A domestic abuse charity has confirmed it has held discussions with Love Island producers about alleged "misogyny and controlling behaviour" exhibited in recent episodes of the hit show.
Women's Aid said it got in touch with ITV after being tagged in "a stream" of social media posts highlighting concerns on social media - and told producers it was "vital" they should "know when to intervene".
Many viewers have criticised the show on social media this year over the behaviour of some of the male contestants.
Teresa Parker, head of communications and media relations at Women's Aid, says the charity speaks out about the programme as so many young people "are influenced by the show" and are "learning what is acceptable in relationships".
In recent years, ITV has improved its training and guidance for reality TV contestants, and says Love Island has "dedicated welfare producers and psychological support on hand at all times".
But Women's Aid believes there is more work to be done.
"At Women's Aid we are being tagged into a stream of Twitter posts, with viewers of Love Island highlighting the misogyny and controlling behaviour being shown on screen," Ms Parker said.
"This is clearly more than talking about any individual contestants, and a programme based around the formation of romantic relationships must have guidelines on what behaviour is acceptable and unacceptable in those relationships.
"We are talking to ITV, and they have shared with us information on their inclusion training, but what appears to be missing is specific information on abusive relationships and an understanding of controlling behaviour in relationships.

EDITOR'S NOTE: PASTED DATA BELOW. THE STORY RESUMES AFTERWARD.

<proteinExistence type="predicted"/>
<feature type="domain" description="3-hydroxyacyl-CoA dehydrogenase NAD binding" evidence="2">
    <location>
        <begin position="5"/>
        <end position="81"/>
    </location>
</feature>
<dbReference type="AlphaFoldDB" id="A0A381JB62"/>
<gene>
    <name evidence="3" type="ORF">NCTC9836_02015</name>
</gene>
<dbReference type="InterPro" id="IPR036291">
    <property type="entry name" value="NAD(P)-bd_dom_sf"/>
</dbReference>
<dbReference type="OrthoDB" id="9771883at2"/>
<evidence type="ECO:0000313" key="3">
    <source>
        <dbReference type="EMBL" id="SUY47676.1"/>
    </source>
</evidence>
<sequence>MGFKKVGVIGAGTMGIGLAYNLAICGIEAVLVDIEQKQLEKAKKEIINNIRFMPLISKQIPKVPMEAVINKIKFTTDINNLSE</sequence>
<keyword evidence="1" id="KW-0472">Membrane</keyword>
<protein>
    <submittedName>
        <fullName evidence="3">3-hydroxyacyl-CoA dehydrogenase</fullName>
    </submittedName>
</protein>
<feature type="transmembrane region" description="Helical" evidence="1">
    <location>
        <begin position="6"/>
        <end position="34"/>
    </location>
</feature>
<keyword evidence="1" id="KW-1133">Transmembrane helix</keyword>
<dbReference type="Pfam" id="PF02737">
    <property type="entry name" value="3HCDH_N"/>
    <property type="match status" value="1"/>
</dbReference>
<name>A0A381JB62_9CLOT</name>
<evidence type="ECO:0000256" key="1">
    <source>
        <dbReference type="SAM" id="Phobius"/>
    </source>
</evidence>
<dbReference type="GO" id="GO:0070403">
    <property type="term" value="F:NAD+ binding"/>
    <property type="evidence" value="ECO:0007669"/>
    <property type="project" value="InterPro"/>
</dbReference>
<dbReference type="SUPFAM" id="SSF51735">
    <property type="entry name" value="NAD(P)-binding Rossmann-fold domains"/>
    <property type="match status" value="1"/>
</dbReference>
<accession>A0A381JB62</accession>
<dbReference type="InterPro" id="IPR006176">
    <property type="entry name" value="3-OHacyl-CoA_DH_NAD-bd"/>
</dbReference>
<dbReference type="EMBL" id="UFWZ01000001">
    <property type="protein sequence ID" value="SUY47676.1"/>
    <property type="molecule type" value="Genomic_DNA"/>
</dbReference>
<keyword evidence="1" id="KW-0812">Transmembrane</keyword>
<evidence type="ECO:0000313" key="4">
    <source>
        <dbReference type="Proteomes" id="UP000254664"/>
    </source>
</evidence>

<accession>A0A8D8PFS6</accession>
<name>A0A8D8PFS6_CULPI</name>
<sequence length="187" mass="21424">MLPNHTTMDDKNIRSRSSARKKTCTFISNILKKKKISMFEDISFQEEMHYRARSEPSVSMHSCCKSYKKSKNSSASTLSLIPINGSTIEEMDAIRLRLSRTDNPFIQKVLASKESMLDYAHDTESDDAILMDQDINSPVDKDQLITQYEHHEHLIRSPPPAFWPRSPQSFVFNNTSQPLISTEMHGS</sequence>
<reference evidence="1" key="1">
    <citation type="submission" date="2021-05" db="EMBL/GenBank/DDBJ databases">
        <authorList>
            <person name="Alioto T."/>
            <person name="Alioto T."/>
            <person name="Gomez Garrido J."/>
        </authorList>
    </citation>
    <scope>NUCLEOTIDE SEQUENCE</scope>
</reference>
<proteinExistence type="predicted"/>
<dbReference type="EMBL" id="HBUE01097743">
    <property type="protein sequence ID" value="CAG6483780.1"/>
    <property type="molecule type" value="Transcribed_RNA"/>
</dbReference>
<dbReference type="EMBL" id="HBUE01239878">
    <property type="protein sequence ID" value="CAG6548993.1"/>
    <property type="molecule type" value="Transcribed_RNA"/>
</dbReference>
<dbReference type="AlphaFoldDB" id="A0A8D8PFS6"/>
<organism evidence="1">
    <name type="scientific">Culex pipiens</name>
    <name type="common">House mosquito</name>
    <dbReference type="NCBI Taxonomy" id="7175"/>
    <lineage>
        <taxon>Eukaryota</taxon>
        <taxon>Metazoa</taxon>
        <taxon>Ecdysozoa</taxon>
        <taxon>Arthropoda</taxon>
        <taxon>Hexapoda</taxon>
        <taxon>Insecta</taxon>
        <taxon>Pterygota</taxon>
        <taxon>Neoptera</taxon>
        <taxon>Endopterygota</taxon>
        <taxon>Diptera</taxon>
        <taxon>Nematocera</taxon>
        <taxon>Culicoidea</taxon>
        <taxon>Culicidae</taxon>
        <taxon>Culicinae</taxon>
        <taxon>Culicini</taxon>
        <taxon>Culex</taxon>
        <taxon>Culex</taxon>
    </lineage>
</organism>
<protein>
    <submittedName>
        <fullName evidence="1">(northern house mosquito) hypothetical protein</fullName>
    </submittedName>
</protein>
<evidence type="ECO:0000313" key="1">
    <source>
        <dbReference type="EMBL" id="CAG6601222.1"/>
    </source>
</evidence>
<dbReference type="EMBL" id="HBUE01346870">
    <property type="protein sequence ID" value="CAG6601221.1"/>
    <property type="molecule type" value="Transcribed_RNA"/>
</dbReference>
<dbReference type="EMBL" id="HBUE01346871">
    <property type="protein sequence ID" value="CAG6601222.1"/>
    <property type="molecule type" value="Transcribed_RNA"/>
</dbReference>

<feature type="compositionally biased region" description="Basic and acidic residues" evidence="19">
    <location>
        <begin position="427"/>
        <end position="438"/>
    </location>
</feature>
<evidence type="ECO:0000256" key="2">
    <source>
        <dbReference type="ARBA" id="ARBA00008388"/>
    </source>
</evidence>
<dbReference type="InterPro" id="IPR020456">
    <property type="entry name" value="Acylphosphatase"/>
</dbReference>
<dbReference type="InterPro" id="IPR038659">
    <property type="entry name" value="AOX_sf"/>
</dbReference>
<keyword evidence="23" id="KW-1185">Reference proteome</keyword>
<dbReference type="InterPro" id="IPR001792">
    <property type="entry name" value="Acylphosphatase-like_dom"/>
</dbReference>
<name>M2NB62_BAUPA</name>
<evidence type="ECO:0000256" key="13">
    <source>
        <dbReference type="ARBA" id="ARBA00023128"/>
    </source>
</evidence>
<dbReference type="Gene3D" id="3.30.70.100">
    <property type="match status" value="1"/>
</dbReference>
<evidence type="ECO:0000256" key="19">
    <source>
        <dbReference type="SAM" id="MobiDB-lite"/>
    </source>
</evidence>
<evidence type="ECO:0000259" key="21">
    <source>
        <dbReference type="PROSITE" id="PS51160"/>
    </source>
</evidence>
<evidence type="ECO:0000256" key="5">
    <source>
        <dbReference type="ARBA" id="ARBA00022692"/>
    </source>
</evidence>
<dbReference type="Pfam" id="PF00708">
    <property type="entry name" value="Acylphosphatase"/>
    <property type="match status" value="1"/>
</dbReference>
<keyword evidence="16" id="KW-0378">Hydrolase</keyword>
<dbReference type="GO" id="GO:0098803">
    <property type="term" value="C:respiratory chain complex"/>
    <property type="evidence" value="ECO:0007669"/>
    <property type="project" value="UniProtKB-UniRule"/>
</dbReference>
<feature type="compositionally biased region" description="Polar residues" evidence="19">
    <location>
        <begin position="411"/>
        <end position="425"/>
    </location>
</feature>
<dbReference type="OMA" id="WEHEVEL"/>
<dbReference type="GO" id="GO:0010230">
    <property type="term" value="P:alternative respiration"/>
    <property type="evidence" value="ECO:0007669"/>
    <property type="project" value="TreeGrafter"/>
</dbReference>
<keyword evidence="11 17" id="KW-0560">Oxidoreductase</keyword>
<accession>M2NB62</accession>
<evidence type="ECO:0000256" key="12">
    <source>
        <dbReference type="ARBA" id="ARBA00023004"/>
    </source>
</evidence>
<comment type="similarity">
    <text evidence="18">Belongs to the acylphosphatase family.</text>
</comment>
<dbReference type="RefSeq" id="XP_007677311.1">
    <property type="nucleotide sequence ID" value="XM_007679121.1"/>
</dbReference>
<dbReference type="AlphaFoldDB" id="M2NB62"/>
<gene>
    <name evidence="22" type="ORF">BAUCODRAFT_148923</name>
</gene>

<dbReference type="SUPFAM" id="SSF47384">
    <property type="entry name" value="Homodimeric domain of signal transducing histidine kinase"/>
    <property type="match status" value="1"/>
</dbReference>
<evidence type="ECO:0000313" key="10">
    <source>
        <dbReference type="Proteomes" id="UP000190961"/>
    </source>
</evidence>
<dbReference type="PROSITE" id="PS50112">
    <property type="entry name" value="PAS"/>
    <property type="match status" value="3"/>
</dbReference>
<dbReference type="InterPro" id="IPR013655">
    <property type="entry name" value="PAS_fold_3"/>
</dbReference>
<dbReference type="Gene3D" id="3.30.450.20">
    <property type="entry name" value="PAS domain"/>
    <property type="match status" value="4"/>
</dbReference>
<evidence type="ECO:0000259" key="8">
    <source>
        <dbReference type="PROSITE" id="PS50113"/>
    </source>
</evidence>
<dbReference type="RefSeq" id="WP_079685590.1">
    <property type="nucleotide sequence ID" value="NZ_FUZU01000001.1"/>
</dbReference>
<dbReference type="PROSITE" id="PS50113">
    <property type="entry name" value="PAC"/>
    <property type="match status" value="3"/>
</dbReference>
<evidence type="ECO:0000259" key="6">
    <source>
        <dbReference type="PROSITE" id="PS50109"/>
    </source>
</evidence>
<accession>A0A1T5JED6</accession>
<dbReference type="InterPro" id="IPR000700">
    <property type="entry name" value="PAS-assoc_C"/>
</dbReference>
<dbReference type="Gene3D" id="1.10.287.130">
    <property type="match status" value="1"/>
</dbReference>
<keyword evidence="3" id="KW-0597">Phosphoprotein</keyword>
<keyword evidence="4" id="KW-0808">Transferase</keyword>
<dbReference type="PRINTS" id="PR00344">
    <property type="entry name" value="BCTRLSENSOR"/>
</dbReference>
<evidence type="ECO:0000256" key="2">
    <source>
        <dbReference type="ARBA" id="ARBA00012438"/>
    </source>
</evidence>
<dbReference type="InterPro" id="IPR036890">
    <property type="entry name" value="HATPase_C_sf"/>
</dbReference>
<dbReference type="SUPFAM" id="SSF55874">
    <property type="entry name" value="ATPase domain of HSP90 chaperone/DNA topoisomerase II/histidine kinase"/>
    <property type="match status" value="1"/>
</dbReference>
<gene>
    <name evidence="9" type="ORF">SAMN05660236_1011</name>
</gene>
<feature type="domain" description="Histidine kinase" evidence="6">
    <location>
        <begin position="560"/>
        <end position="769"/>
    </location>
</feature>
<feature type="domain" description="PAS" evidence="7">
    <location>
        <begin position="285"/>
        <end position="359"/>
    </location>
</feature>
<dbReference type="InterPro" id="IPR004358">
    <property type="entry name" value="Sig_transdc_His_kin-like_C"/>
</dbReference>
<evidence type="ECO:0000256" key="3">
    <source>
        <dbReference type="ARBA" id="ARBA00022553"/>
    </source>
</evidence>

"It is vital that producers know when to intervene and challenge unacceptable behaviour. Women's Aid has offered to help, and we want to assure people tagging us into posts that we are in conversation with ITV and the Love Island producers about what we can do moving forward to help address this."
Ms Parker highlighted the charity's latest campaign, Come Together To End Domestic Abuse, and said ITV could "play an important role… by dealing with something that is clearly an ongoing issue for the show, and at Women's Aid we want to help where we can".
'Welfare is our greatest concern'
Responding to Women's Aid's comments, an ITV spokesperson said: "We cannot stress highly enough how seriously we treat the emotional well-being of all of our Islanders.
"Welfare is always our greatest concern, and we have dedicated welfare producers and psychological support on hand at all times, who monitor and regularly speak to all of the Islanders in private and off camera.
"Ahead of this series, contributors on the show were offered video training and guidance covering inclusive language around disability, sexuality, race and ethnicity, behaviours and microaggressions.
"We are always looking at how we expand and evolve on this training to ensure that all of our Islanders feel they are part of a safe and inclusive environment."